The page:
But for any new test on a new machine, Breining said, there is an “un-compressible” period of two weeks during which the machine must be put through its paces and validated. So even as the FDA approves new testing systems, laboratories have been racing to catch up.
The Hologic machine now accounts for the largest share of the laboratory’s volume, allowing it to keep on top of daily testing for the patients at its hospitals and of its health care workers. A Northwell spokesman said the company now has “sufficient capacity” in terms of hospital beds, but is making preparations to respond to a further surge in infected patients if necessary.
To control the pandemic, Breining said, you’d want to test enough people that the percent of positive tests falls to about 10%. At Northwell, this “positivity rate” can approach 50% on some days.
“That positivity rate tells us we’re only testing a fifth of the patients we’d want to be testing, ideally, if we had unlimited testing available,” Breining said.
Over the past month, the U.S. has taken dramatic steps to be able to test more patients for SARS-CoV-2. In a statement Monday, FDA Commissioner Stephen Hahn said that the agency had worked with 230 test developers since January, and approved 20 tests. The agency also began relaxing regulations so that laboratories like Northwell’s could get up and running more quickly.
An automated test from Roche was approved on March 13, potentially providing 400,000 tests a week. The next day, the FDA approved a test to run on a machine made by Thermo Fisher, which said it would aim to provide 5 million tests by the end of April. The following week, the agency approved a test from LabCorp and the Hologic test. At the time, Hologic said it would be able to provide about 600,000 tests a month.
Even as capacity expanded, doctors and patients have reported long wait times for results. LabCorp and Quest initially had official turnaround times of several days; some patients still report waiting as much as a week for a result.
The FDA has given emergency clearance for a test from Danaher that takes just 45 minutes and is targeted at emergency rooms. Abbott Laboratories received emergency approval for a test that runs on a small desktop machine and can return results in five minutes. Abbott said it can manufacture 50,000 of the tests a day.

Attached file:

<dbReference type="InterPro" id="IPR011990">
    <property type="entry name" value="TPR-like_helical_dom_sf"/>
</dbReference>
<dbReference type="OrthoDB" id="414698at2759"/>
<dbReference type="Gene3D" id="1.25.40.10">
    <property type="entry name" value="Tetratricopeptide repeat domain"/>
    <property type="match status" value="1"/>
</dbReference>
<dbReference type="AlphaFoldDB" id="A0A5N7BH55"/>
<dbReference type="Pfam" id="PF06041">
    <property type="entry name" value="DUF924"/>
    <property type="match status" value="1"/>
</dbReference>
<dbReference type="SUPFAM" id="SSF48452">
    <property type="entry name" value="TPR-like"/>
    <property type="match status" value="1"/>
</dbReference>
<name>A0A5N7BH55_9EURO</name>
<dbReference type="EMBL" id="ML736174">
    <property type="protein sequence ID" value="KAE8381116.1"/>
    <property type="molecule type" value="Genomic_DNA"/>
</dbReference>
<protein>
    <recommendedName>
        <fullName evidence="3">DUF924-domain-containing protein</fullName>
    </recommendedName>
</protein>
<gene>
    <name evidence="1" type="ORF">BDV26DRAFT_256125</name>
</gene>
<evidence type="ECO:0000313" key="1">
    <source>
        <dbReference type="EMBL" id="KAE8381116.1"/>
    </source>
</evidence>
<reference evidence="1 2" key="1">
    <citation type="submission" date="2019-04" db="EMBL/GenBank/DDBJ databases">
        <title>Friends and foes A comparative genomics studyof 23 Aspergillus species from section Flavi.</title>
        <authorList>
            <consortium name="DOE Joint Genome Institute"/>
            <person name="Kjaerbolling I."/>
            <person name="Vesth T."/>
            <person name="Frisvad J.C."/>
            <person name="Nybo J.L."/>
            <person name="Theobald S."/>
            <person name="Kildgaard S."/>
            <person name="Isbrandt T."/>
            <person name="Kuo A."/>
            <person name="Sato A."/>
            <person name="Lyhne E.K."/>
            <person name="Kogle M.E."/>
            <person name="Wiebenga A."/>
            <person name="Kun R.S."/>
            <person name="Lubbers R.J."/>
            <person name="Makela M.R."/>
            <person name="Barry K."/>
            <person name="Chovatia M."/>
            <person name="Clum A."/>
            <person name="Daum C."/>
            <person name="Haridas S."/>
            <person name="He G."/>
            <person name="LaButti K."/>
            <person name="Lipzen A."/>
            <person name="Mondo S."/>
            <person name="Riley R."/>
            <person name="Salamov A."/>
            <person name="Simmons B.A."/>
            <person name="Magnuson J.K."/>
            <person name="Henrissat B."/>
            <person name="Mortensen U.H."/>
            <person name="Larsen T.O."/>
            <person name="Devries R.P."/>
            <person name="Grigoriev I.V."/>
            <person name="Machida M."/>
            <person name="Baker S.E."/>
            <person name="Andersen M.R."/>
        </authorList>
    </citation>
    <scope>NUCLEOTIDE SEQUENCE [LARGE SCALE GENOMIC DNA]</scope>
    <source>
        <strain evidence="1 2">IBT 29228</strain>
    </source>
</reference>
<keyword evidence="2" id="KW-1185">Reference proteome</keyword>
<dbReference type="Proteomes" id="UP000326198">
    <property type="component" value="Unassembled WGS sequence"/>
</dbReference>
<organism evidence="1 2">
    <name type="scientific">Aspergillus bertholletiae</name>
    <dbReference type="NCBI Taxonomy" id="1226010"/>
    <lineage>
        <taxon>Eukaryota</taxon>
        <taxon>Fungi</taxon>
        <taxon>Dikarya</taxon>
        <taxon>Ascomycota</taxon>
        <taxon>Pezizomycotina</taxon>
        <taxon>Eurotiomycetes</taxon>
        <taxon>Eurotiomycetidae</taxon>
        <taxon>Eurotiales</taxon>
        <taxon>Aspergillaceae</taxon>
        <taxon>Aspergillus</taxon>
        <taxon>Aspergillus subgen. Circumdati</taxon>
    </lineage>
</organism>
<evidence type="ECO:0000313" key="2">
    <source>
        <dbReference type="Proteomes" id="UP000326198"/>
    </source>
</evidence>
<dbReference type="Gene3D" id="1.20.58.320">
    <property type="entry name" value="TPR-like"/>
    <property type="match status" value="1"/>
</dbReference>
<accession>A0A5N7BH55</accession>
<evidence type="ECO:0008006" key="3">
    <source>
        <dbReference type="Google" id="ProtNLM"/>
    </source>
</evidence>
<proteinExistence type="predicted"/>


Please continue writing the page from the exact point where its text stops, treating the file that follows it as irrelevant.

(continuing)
But all that capacity, even if it can deliver results fast, won’t quite make up for lost time. Consider the case of the Stanford Clinical Virology Laboratory, which began working not with the CDC’s test, but with the alternative one that had been developed by German researchers and used by the World Health Organization. By the time the FDA eased regulations, Stanford launched testing in a matter of days, and was soon testing 1,000 patients a day. It hurts to imagine what would have happened had more labs been as prescient.
What will it take to get to a situation that doesn’t require the entire population to be huddled at home, trying to slow the spread of the coronavirus so that the volume of infected people does not overwhelm our hospital system? Experts say that to some extent, the answer is that it’s a waiting game. Spread of the virus must slow enough so that testing can catch up.
It won’t just be a matter of having enough diagnostic tests, but also having public health workers locate people who might be infected to test them as well as being able to return results to patients quickly. These are probably the big bottlenecks, now. A recent report from the American Enterprise Institute co-authored by former FDA Commissioner Scott Gottlieb puts the number of tests needed at 750,000 tests per week. There will also need to be a different kind of test, to detect antibodies against the virus to identify people who have already been infected and may have immunity.
The story of U.S. diagnostic testing in this case hasn’t been a failure of innovation alone, but also of logistics. After the first tests reached the market, there were shortages of other chemicals, including kits for extracting the virus before a test could be run. Then, hospitals started running out nasal swabs.
To make use of the surging test capacity, the U.S. is going to have to do better. And as fast as diagnostic companies have moved, it may not be fast enough.
A virus is a terrible thing to race.